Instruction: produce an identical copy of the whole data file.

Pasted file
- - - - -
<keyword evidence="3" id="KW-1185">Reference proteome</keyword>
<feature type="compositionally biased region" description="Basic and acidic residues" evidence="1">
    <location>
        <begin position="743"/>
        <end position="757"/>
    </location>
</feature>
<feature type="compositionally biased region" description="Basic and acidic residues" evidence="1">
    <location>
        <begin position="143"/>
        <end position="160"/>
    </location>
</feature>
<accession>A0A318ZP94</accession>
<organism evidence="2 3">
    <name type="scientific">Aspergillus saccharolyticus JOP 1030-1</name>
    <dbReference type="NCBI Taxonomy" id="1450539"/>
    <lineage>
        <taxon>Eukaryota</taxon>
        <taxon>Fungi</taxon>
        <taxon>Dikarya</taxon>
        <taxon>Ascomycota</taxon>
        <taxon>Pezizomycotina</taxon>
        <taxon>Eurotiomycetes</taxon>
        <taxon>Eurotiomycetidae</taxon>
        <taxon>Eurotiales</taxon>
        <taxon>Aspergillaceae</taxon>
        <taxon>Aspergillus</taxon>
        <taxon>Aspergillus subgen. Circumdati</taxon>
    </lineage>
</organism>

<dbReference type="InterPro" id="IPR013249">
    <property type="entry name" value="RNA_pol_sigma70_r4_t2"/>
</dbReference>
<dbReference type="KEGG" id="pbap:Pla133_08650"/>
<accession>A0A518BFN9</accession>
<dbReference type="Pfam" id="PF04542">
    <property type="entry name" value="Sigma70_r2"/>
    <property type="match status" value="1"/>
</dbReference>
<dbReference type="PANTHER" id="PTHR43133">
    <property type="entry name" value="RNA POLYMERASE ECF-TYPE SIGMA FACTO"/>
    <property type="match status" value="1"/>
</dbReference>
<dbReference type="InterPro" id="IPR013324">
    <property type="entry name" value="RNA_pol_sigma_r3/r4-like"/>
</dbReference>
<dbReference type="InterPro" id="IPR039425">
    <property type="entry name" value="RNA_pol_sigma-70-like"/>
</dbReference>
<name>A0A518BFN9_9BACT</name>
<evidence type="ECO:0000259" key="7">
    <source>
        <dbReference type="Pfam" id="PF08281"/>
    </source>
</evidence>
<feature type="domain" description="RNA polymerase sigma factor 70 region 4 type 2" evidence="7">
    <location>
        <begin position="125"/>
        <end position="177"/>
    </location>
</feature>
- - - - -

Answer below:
<keyword evidence="3" id="KW-1185">Reference proteome</keyword>
<feature type="compositionally biased region" description="Basic and acidic residues" evidence="1">
    <location>
        <begin position="743"/>
        <end position="757"/>
    </location>
</feature>
<feature type="compositionally biased region" description="Basic and acidic residues" evidence="1">
    <location>
        <begin position="143"/>
        <end position="160"/>
    </location>
</feature>
<accession>A0A318ZP94</accession>
<organism evidence="2 3">
    <name type="scientific">Aspergillus saccharolyticus JOP 1030-1</name>
    <dbReference type="NCBI Taxonomy" id="1450539"/>
    <lineage>
        <taxon>Eukaryota</taxon>
        <taxon>Fungi</taxon>
        <taxon>Dikarya</taxon>
        <taxon>Ascomycota</taxon>
        <taxon>Pezizomycotina</taxon>
        <taxon>Eurotiomycetes</taxon>
        <taxon>Eurotiomycetidae</taxon>
        <taxon>Eurotiales</taxon>
        <taxon>Aspergillaceae</taxon>
        <taxon>Aspergillus</taxon>
        <taxon>Aspergillus subgen. Circumdati</taxon>
    </lineage>
</organism>

<dbReference type="InterPro" id="IPR013249">
    <property type="entry name" value="RNA_pol_sigma70_r4_t2"/>
</dbReference>
<dbReference type="KEGG" id="pbap:Pla133_08650"/>
<accession>A0A518BFN9</accession>
<dbReference type="Pfam" id="PF04542">
    <property type="entry name" value="Sigma70_r2"/>
    <property type="match status" value="1"/>
</dbReference>
<dbReference type="PANTHER" id="PTHR43133">
    <property type="entry name" value="RNA POLYMERASE ECF-TYPE SIGMA FACTO"/>
    <property type="match status" value="1"/>
</dbReference>
<dbReference type="InterPro" id="IPR013324">
    <property type="entry name" value="RNA_pol_sigma_r3/r4-like"/>
</dbReference>
<dbReference type="InterPro" id="IPR039425">
    <property type="entry name" value="RNA_pol_sigma-70-like"/>
</dbReference>
<name>A0A518BFN9_9BACT</name>
<evidence type="ECO:0000259" key="7">
    <source>
        <dbReference type="Pfam" id="PF08281"/>
    </source>
</evidence>
<feature type="domain" description="RNA polymerase sigma factor 70 region 4 type 2" evidence="7">
    <location>
        <begin position="125"/>
        <end position="177"/>
    </location>
</feature>